Manzushir monastery was built on the southern edge of the Bogd Khan mountain range at an elevation of 1800m. Surrounded by lush forests and mighty hills, it resides in an attractive location. At its height, it was home to over 70 temples housing 1000 monks. It suffered destruction 1932 during the Stalinist purges. The newly renovated main temple can be visited where artifacts from the original temple are on display.
Khustai National Park
Located 220km from the capital Ulaanbaatar, the National Park is best-known as the home to Przewalski wild horses; known as Takhi in Mongolian. These horse-species, native to Mongolia, died out in mid-1950s in their natural habitat. With Dutch effort, the Przewalski horses were re-introduced to Khustai area in 1992 from zoos around the World. Their numbers have risen to 300 in the park alone.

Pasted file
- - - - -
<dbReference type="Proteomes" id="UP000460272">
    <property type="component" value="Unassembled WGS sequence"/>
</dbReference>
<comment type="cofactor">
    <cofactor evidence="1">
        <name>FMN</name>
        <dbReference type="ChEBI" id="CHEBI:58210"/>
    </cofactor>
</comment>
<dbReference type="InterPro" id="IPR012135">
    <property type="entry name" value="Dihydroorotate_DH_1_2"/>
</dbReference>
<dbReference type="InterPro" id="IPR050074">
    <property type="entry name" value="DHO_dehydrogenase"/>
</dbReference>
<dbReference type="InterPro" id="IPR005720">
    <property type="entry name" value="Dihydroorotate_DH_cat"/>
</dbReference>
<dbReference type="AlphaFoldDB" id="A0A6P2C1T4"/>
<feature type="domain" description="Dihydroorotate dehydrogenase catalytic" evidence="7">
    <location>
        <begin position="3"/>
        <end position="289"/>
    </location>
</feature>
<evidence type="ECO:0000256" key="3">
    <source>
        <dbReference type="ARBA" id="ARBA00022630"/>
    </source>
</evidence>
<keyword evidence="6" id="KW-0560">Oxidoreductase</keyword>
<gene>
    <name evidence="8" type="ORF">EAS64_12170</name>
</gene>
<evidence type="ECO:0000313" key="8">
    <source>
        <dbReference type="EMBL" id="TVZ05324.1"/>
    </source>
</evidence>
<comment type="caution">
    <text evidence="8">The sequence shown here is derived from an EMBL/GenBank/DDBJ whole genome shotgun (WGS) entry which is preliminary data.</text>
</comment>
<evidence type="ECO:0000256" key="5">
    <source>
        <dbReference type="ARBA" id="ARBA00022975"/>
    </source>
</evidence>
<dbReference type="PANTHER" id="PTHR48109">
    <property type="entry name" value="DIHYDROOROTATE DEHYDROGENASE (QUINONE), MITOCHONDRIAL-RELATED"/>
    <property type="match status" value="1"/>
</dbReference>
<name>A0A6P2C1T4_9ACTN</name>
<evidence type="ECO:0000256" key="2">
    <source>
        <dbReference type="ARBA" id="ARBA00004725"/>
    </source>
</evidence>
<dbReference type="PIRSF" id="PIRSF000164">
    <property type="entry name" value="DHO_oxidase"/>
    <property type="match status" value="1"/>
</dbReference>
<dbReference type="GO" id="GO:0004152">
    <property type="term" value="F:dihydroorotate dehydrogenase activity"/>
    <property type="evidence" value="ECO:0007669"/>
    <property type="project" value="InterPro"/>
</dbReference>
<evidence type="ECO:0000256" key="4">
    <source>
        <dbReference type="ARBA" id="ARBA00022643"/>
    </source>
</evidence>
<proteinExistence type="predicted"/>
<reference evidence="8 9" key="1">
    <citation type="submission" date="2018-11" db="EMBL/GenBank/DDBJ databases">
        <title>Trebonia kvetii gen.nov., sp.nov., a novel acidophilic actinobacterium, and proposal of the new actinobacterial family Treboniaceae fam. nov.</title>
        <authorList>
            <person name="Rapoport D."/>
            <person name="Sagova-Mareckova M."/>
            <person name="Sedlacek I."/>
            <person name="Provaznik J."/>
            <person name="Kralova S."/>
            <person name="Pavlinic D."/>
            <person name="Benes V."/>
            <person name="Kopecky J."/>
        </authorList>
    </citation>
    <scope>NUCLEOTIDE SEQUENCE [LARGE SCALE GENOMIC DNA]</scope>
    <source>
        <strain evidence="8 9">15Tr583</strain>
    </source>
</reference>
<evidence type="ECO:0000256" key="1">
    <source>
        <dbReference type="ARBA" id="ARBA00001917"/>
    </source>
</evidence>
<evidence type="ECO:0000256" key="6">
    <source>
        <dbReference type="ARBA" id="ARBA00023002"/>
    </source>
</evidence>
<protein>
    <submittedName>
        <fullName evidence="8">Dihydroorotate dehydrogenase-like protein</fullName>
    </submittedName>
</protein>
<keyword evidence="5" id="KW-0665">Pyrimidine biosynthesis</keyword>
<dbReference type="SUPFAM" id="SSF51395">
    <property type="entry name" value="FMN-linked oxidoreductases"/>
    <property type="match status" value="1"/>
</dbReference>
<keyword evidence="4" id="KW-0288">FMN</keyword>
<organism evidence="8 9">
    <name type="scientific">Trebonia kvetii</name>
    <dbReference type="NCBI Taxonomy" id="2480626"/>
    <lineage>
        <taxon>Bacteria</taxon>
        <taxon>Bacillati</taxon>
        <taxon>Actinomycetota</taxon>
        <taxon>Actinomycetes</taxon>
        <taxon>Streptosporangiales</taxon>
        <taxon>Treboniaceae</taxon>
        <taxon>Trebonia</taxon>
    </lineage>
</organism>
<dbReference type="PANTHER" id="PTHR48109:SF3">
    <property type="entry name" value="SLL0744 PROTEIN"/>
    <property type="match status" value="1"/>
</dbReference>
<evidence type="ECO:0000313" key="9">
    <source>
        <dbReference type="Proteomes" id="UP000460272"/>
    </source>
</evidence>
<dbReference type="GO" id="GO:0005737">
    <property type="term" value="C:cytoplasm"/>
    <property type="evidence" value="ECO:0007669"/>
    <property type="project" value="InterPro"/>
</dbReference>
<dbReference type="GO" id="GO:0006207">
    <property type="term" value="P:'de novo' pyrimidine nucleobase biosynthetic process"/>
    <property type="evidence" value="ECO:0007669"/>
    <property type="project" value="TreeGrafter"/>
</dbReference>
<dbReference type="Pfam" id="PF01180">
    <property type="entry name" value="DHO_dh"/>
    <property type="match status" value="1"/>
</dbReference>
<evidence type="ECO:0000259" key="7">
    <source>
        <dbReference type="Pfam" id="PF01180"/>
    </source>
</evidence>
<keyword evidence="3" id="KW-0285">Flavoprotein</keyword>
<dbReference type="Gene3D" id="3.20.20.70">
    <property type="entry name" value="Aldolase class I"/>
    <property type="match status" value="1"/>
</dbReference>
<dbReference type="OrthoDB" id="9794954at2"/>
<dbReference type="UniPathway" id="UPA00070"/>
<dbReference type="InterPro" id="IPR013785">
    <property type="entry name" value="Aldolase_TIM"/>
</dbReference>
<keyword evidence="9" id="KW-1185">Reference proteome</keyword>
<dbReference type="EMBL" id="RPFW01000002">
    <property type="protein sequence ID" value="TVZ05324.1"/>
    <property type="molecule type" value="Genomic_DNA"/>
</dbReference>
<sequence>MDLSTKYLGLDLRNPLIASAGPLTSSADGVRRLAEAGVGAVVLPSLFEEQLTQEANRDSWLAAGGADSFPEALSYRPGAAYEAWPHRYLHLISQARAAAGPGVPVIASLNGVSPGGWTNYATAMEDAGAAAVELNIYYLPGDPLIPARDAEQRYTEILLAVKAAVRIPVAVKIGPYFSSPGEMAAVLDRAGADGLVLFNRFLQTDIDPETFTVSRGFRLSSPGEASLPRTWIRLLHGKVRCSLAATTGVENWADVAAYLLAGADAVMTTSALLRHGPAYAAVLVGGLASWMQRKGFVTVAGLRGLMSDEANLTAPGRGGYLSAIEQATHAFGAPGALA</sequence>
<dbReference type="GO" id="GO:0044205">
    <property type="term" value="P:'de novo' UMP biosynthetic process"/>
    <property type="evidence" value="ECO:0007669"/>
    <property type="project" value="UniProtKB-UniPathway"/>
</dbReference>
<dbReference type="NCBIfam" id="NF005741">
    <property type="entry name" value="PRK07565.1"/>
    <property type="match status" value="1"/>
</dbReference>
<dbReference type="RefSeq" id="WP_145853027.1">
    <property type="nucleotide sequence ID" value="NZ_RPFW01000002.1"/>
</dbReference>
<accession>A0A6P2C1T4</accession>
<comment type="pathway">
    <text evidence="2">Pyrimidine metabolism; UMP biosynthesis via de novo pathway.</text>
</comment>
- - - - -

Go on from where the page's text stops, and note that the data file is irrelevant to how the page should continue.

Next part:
Gunjiin sum / Princess temple
Gunjiin sum / Princess temple The princess temple was built as a resting place for a Manchurian princess who married a Mongolian noble in 1699. Located 120km from Ulaanbaatar, it can be reached after crossing river Tuul amidst beautiful pine tree forests. The temple sadly suffered from the hands of grave robbers. Remains of the temple ruins can be visited to this day where the walls from the local fortress remain.
Chinggis Khaan equestrian statue
It is one of the must-visit destinations when visiting Mongolia. Genghis Khan Equestrian Statue complex houses the World’s tallest equestrian statue. Statue of Genghis Khan, or widely known as Chinggis Khaan among native population, has a height of 40m and faces symbolically to the East towards his birth place. The top of the horse’s head can be reached for closer look at the Khaan and the surrounding landscape.
Tonyukuk inscription is located on the way to Nalaikh district from Ulaanbaatar. It was erected and inscribed by Tonyukuk himself who had served as a minister to four successive Turkic Khans. It is the oldest inscription in Turkic language dating to 716. Tonyukuk himself passed away in 720.